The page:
September 8, 2015

All Talk And No Action

Artist: Ann Blockley
Ever since I wrote that post on Creative Geniuses, I itched to get my hands on the actual book that inspired the interview and, a few days later, I was avidly reading through Creative Thinkering. It's an absolutely fabulous book, and I highly recommend it to anyone interested at all in the creative process and wanting to improve upon his/her imagination and creative problem-solving capacities.

Anyway, here's a small passage which talks about those who love to talk and think and devise plans for something they'd like to do/create/discover, but when it comes down to it, never actually do the doing/creating/discovering. To illustrate the point, Michael Michalko transcribes a parable by Søren Aabye Kierkegaard (1813-1855):

Art by Lucy Newton
   "A certain flock of geese lived together in a barnyard with high walls around it. Because the corn was good and the barnyard was secure, these geese would never take a risk. One day a philosopher goose came among them. He was a very good philosopher, and ever week they listened quietly and attentively to his learned discourses. "My fellow travelers on the way of life," he would say, "can you seriously imagine that this barnyard, with great, high walls around it, is all there is to existence
   "I tell you, there is another and a greater world outside, a world of which we are only dimly aware. Our forefathers knew of this world. For dd they not stretch their wings and fly across the trackless wastes of desert and ocean, of green valley and wooded hill? But alas, here we remain in this barnyard, our wings folded and tucked into our sides, as we are content to puddle in the mud, never lifting our eyes to the heavens, which should be our home."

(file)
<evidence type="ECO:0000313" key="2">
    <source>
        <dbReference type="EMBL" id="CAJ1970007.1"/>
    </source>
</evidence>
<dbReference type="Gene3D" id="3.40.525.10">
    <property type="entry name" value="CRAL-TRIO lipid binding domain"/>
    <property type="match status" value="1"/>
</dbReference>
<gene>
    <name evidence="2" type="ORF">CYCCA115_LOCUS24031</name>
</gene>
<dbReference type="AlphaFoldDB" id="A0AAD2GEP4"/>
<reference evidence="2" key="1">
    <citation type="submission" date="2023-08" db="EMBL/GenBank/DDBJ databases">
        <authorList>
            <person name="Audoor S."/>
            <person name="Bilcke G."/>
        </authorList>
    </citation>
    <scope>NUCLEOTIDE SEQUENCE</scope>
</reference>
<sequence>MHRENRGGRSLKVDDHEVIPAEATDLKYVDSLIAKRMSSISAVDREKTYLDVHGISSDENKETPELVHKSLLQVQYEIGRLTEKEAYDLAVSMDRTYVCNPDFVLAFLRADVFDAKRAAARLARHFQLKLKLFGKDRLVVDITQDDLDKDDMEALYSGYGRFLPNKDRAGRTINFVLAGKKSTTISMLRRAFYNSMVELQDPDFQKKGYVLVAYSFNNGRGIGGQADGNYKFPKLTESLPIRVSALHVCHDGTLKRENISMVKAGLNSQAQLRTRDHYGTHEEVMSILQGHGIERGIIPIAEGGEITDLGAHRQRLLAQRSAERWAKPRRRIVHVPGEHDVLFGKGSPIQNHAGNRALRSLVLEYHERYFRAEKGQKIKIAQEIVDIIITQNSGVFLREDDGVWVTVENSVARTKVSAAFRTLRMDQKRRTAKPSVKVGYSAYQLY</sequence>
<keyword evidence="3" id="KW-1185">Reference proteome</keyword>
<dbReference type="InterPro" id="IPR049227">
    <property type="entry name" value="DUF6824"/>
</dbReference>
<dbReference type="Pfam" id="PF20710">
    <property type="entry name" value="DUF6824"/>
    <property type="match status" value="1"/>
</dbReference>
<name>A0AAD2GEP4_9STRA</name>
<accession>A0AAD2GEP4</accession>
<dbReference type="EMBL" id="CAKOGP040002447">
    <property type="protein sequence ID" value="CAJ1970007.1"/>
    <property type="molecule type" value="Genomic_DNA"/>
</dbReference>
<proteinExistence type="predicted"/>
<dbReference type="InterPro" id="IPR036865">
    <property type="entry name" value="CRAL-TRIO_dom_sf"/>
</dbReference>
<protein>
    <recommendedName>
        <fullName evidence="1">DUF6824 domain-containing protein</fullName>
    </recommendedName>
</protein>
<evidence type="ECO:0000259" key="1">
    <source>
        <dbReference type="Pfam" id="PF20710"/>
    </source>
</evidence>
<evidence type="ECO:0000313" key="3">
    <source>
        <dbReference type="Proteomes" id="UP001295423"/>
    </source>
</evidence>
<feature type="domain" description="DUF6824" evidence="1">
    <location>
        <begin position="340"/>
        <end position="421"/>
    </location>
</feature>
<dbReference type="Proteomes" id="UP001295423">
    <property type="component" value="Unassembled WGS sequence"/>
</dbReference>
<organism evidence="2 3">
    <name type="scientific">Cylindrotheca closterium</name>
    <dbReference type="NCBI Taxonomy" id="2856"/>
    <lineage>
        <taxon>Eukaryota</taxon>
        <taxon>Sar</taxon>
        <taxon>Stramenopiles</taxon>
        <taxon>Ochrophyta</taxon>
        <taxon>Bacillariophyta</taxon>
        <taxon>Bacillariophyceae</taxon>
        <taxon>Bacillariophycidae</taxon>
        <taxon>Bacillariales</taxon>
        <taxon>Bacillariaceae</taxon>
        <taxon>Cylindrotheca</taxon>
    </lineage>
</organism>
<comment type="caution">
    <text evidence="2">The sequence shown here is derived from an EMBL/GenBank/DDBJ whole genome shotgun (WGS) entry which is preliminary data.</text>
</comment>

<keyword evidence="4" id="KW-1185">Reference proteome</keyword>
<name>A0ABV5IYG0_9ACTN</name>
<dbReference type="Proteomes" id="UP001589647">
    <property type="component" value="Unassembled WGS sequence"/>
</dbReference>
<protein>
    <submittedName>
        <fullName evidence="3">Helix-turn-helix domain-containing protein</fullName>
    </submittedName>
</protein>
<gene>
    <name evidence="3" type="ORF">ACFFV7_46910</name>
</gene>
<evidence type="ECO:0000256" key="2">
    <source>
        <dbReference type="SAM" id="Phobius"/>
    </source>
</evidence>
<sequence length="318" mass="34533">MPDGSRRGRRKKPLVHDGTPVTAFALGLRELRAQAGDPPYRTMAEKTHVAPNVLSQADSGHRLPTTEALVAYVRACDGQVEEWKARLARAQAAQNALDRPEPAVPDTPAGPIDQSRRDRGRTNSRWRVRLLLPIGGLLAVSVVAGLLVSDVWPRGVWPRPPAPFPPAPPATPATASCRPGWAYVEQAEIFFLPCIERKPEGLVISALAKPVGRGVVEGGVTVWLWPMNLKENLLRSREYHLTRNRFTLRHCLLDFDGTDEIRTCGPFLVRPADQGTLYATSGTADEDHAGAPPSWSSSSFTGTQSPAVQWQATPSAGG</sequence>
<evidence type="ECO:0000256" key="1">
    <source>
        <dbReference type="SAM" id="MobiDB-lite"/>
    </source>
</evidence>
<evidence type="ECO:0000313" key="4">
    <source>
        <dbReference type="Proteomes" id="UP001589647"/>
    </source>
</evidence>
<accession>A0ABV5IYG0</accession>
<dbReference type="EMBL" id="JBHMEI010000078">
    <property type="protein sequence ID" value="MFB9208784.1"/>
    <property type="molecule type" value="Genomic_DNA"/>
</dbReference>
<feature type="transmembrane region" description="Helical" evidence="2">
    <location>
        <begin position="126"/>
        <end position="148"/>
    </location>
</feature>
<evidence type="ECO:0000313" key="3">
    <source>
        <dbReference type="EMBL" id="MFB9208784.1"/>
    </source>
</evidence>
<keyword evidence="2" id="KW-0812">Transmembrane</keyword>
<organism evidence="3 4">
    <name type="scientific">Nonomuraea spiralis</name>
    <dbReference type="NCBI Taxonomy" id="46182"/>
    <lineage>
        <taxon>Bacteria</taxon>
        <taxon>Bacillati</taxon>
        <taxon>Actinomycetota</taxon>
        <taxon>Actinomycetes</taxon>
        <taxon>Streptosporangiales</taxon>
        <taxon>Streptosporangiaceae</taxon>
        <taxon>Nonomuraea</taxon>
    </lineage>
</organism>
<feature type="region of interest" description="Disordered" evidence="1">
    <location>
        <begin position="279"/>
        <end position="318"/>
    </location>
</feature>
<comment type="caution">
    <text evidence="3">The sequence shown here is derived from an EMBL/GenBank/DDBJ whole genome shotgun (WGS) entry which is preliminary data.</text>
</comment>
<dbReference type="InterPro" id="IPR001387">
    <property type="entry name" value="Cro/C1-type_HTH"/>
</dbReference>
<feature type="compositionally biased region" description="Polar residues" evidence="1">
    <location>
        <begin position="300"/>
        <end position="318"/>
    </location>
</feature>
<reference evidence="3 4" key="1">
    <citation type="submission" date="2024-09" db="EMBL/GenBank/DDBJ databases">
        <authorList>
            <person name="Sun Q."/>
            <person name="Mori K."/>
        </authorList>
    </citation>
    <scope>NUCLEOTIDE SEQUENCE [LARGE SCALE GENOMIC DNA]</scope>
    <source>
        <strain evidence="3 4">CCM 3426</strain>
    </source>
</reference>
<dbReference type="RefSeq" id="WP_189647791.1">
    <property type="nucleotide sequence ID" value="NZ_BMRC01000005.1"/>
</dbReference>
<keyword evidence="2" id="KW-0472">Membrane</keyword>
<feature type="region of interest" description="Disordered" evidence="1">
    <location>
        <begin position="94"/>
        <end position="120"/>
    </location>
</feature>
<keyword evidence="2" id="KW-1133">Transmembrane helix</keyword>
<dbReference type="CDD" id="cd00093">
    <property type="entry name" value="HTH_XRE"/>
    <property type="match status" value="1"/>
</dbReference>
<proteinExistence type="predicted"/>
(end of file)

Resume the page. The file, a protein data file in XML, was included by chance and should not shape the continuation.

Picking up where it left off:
These geese thought this was very fine lecturing. "How poetical," they thought. "How profoundly existential. What a flawless summary of the mystery of existence."
Often the philosopher spoke of the advantages of flight, calling on the geese to be what they were. After all, they had wings, he pointed out. What were wings for, but to fly with?
Elegance in flight,
by Art LaMay
Often her reflected on the beauty and the wonder of life outside the barnyard, and the freedom of the skies. And every week the geese were uplifted, inspired, moved by the philosopher's message. They hung on his every word. They devoted hours, weeks, months to a thoroughgoing analysis and critical evaluation of his doctrines. They produced learned treatises on the ethical and spiritual implications of flight. All this they did.
But one thing they never did. They did not fly! For the corn was good, and the barnyard was secure."

No comments:

Post a Comment